Despite Slow Growth, Tax Revenue Has Recovered in 29 States

Most states recorded more robust growth in overall tax collections at the start of fiscal 2018, according to preliminary data collected by the Nelson A. Rockefeller Institute of Government. But federal tax reform has brought plenty of uncertainty.

Voting Lines Are Shorter—But Mostly for Whites

Election officials have figured out how to keep voting lines down, but communities of color are still waiting longer to vote.

Why Police Backing Is Key to Needle Exchanges

Nationwide, the list of syringe exchanges, both official and unofficial, has grown by about 15 percent a year for the past three years, with the fastest growth in Kentucky, North Carolina and Ohio.

Congress May Resurrect Earmarks. In Some States, They Never Went Away

States say earmarks unclog the wheels of government. But what about wasteful spending?

Motorcycle Lane-Splitting: Safe or Scary?

Opponents and supporters of the practice say their approach is safest—for drivers and motorcyclists alike.

Taxpayers Don’t Want to Pay for Lawmakers’ Sexual Misdeeds, But Alternatives Pose Problems

Holding individual lawmakers, and not the government, responsible for sexual harassment might lessen the incentive for legislatures to train and police their own.

Federal Reform, Slow Revenue Growth Pressure States

Despite the third-longest U.S. economic recovery on record, lackluster growth in state tax collections has left many policymakers with little wiggle room to balance their budgets.

The Shutdown Ended. Utah Wants Its Money Back.

As Congress stares down yet another deadline, state leaders once again may have to decide whether to open their own wallets to protect their local tourism industries.

Despite Bans, Ticket-Buying Bots Still Snag the Best Seats

Savvy bots have been snatching tickets from would-be concertgoers. Lawmakers have taken action to ban bots, but the laws are seldom enforced.

How Voters With Disabilities Are Blocked From the Ballot Box

In light of security concerns, states moved to paper ballots. Now voters with disabilities are losing access.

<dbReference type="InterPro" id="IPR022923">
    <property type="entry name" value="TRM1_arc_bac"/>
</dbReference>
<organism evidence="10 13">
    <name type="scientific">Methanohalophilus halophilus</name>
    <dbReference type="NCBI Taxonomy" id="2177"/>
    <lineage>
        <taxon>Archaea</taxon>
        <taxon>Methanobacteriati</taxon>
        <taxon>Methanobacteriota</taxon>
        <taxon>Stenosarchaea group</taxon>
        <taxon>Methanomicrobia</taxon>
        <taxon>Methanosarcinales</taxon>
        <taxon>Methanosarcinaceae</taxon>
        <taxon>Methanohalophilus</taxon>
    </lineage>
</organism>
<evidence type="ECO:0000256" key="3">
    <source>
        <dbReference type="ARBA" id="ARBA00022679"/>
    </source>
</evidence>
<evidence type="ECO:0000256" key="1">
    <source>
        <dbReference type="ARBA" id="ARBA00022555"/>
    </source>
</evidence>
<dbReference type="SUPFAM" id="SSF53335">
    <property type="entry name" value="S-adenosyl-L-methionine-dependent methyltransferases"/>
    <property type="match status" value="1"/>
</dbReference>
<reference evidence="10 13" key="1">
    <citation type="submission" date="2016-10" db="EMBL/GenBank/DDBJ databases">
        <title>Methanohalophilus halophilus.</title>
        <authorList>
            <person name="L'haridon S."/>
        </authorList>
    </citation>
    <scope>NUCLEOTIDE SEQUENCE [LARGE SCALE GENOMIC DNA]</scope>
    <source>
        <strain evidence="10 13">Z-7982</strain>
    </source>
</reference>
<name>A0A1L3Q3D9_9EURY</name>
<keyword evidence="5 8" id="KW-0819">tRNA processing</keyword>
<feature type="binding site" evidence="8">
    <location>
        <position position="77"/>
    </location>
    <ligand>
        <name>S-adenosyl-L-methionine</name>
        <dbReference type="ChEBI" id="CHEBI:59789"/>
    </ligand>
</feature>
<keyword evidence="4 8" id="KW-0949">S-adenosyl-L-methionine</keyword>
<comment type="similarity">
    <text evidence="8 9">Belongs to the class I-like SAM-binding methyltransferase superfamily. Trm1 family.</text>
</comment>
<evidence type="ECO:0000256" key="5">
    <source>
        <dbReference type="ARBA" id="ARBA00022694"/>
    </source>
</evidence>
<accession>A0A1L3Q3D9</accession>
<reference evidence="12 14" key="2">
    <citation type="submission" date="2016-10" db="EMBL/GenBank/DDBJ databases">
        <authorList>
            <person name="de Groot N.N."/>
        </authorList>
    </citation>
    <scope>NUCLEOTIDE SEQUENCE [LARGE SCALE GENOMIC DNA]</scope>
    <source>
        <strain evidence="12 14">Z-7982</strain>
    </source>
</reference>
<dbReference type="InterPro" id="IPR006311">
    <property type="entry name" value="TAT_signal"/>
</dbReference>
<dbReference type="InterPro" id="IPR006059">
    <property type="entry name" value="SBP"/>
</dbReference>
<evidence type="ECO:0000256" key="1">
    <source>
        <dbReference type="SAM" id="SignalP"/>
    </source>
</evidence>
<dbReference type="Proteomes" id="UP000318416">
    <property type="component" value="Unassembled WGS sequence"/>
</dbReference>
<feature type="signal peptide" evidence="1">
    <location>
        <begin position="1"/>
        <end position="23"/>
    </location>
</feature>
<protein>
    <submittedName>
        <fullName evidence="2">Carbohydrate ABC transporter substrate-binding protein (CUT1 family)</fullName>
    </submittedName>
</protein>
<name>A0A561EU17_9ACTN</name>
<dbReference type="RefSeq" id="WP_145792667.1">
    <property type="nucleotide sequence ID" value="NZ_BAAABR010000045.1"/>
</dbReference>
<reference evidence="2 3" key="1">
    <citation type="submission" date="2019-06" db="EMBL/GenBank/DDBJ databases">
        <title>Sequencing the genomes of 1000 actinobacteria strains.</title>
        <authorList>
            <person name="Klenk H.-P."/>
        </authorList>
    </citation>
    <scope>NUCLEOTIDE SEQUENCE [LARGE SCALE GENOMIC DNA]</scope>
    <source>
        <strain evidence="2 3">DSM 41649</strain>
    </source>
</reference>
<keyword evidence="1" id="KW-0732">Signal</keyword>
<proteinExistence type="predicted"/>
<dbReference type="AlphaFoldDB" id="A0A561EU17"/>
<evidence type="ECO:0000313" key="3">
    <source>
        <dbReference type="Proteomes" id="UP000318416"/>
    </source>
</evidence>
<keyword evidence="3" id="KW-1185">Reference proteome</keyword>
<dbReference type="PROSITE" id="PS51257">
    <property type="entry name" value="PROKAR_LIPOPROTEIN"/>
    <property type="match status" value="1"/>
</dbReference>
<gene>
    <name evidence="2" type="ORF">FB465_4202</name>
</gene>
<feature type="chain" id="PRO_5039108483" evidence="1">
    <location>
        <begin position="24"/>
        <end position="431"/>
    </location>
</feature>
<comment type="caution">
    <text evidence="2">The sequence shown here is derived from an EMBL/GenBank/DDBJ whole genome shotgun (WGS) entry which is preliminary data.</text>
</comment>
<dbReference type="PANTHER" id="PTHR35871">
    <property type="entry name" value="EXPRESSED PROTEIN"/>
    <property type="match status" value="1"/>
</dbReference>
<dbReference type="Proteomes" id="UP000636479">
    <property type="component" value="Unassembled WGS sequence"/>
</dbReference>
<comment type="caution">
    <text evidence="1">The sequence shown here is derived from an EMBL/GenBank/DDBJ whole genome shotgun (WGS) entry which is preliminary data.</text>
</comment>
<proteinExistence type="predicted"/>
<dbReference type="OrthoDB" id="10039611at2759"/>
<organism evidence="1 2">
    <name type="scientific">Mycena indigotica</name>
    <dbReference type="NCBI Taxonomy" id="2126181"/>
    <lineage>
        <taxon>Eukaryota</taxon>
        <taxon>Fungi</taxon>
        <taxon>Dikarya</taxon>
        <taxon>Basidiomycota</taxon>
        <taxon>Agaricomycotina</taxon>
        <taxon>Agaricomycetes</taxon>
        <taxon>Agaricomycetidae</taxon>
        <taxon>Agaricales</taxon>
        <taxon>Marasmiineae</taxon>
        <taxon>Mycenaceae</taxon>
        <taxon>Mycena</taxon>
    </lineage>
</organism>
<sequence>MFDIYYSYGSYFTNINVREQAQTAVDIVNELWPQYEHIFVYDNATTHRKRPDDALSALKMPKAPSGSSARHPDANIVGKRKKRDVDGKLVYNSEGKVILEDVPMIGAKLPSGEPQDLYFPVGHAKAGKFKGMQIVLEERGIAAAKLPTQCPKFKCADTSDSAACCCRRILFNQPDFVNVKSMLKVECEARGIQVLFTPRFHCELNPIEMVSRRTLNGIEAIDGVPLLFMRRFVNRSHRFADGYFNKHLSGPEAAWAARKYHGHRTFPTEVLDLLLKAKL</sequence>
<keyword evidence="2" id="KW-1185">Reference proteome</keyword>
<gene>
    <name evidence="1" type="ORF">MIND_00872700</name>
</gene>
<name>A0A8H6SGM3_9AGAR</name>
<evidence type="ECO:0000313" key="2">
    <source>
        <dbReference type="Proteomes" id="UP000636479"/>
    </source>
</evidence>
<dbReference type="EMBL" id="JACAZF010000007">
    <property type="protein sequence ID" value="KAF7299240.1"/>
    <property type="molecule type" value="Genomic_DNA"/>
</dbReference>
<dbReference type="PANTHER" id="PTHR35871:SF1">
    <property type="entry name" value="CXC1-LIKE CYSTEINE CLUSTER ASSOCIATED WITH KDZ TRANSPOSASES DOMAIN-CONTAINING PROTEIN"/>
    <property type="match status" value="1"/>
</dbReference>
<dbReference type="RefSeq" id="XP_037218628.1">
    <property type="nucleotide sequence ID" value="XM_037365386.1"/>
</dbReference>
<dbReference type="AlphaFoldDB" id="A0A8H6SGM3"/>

How States Are Gambling on Sports Betting Case

Sports betting bills have been filed in some 20 states, ranging from ones detailing exactly how the sports betting would work to mere placeholders that would allow for specific language once the case is decided.

State Personal Income Growing Slowly Since Recession

Trends in personal income matter to state governments because tax revenue and spending demands may rise or fall along with residents’ incomes.

Banning the Bans: State and Local Officials Clash Over Plastic Bags

Despite plastic bag bans in places like California showing signs of success, a growing number of states are enacting prohibitions on banning plastic bags.

State Rainy Day Funds Grow Even as Total Balances Lag

Some states have struggled to save given sluggish tax revenue growth and have had to make more recent withdrawals from fiscal reserves.

#MeToo Movement Has Lawmakers Talking About Consent

Many states will grapple with legislation to establish affirmative consent standards — known as “yes means yes” — and rewrite rape and sexual assault laws.

Federal Tax Changes May Prompt State Tax Overhauls

A windfall from the new federal tax law gives many states the flexibility to comprehensively rewrite their own tax codes, something not seen for decades.

How States Allocate Their Prison Health Care Dollars

Detailed spending data helps track trends and evaluate cost-effectiveness

Census Uncertainty Spurs State Action to Prevent Undercounting

Starting in February, the bureau will turn over address lists to states and local governments for double-checking that must be finished within 120 days.

Why Free College Tuition Is Spreading From Cities to States

The free tuition push hasn’t produced an economic bonanza for any of the pioneering cities—at least not yet — and some states have struggled to come up with the money to keep their end of the bargain.